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Senior drivers overtake 25-34 year-olds on NZ roads

Source: Roy Morgan Single Source (NZ): September 2002 – August 2003 (n=11,078) & September 2012 – August 2013 (n=10,477)

The proportion of Kiwi seniors (aged 65+) who drive has grown by almost 10% in the last 10 years—but 25-34 year olds are today less inclined to get behind the wheel, the latest research from Roy Morgan shows.

New Zealanders aged 65+ are now more likely to drive than 25-34 year olds. Back in 2003, 91.0% of the younger group drove compared with 83.7% of seniors; today, 91.4% of seniors are still behind the wheel but just 87.6% of Kiwis in their late 20s and early 30s drive.

The proportional rise among seniors equates to nearly 170,000 more motorists aged over 65, and now makes these drivers the third largest bloc of road users behind 35-49 and 50-64 year-olds, with the 25-34 year-olds bumped down to fourth.

However it is among 18-24 year-olds where we have witnessed the steepest decline, from 76.0% a decade ago to 70.4% now. In both the 35-49 and 50-64 age groups, the proportion of drivers is relatively unchanged since 2003, with over 93% driving.    

There are now three million drivers on NZ roads—an increase of almost 400,000 over the last decade—but the overall proportion of New Zealanders driving (84.3%) is down 1.4% points since 2003. 

% of New Zealanders who drive – by age

Source: Roy Morgan Single Source (NZ): September 2002 – August 2003 (n=11,078) & September 2012 – August 2013 (n=10,477)

Pip Elliott, General Manager of Roy Morgan New Zealand, says:

“A marginally lower proportion of Kiwis are driving now compared with 10 years ago. But with the population increasing by around 17% over that time, this means there are actually 15% more drivers on our roads.

“The Over 65s is the only age group with a proportional increase in people driving; all other age groups saw a decline compared with 10 years ago.

“The decline in driving among younger people correlates to an increase in public transport usage. For instance, in the year to August 2003 25% of all 25-34 year-olds travelled by bus within an average three months; in the year to August 2013, this had risen to 30%.”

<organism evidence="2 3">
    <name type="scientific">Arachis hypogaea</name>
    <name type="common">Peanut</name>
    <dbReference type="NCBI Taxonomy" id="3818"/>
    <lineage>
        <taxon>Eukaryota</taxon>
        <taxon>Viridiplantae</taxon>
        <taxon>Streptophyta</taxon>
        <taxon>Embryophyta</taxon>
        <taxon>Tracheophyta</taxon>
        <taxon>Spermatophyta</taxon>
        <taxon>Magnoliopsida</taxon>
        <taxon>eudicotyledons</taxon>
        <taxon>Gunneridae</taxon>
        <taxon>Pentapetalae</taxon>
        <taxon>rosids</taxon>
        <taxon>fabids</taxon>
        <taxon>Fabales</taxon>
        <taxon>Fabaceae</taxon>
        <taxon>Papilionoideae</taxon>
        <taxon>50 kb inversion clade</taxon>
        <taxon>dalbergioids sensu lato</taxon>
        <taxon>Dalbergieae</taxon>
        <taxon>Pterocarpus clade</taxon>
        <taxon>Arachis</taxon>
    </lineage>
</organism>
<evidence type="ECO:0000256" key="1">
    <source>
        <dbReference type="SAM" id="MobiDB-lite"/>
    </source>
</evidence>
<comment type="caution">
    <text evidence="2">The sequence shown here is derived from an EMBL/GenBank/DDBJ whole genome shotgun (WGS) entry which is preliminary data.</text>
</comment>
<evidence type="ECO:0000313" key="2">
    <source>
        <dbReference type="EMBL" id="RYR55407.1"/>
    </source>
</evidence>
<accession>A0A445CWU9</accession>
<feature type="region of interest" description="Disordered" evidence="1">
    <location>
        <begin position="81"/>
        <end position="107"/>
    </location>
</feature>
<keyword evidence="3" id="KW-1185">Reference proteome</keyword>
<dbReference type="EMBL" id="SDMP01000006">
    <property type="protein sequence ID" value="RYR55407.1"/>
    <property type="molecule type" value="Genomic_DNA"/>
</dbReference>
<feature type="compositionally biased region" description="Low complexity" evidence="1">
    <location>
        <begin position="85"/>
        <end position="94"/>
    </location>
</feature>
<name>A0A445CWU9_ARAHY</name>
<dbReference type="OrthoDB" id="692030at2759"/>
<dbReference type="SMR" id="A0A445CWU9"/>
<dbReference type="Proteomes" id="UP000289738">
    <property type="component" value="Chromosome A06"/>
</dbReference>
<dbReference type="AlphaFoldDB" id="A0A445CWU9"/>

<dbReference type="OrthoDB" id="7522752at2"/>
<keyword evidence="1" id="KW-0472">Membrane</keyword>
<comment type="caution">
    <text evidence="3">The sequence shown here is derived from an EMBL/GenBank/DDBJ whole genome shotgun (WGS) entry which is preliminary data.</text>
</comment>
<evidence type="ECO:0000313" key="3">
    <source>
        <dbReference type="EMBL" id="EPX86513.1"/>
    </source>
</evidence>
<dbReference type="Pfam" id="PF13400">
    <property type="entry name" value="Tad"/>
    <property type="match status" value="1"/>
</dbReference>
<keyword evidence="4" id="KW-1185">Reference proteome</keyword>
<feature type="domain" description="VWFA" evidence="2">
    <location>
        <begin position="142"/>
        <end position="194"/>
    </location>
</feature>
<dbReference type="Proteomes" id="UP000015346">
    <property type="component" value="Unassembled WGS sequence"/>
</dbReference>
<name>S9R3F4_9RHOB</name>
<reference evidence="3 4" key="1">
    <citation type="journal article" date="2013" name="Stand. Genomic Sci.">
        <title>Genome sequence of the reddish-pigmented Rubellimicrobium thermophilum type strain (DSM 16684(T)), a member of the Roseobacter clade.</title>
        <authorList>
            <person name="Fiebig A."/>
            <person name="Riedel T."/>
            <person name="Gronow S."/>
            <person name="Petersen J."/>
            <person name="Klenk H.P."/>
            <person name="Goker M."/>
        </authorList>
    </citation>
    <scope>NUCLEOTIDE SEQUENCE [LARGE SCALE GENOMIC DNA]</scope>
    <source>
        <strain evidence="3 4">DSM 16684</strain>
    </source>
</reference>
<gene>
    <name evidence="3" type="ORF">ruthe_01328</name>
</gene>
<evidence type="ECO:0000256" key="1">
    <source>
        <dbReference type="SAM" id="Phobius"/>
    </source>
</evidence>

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For comments or more information please contact:

Pip Elliott, General Manager of Roy Morgan New Zealand

Telephone: (09) 969 6950

Mobile: 021 444 506

pip.elliott@roymorgan.com

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About Roy Morgan Research

Roy Morgan Research is the largest independent Australian research company, with offices in each state of Australia, as well as in New Zealand, the United States and the United Kingdom. A full service research organisation specialising in omnibus and syndicated data, Roy Morgan Research has over 70 years’ experience in collecting objective, independent information on consumers.

In Australia, Roy Morgan Research is considered to be the authoritative source of information on financial behaviour, readership, voting intentions and consumer confidence. Roy Morgan Research is a specialist in recontact customised surveys which provide invaluable and effective qualitative and quantitative information regarding customers and target markets.

Margin of Error

The margin of error to be allowed for in any estimate depends mainly on the number of interviews on which it is based. Margin of error gives indications of the likely range within which estimates would be 95% likely to fall, expressed as the number of percentage points above or below the actual estimate. Allowance for design effects (such as stratification and weighting) should be made as appropriate.

Sample Size

Percentage Estimate

40%-60%

25% or 75%

10% or 90%

5% or 95%

5,000

±1.4

±1.2

±0.8

±0.6

7,500

±1.1

±1.0

±0.7

±0.5

10,000

±1.0

±0.9

±0.6

±0.4

20,000

±0.7

±0.6

±0.4

±0.3

50,000

±0.4

±0.4

±0.3

±0.2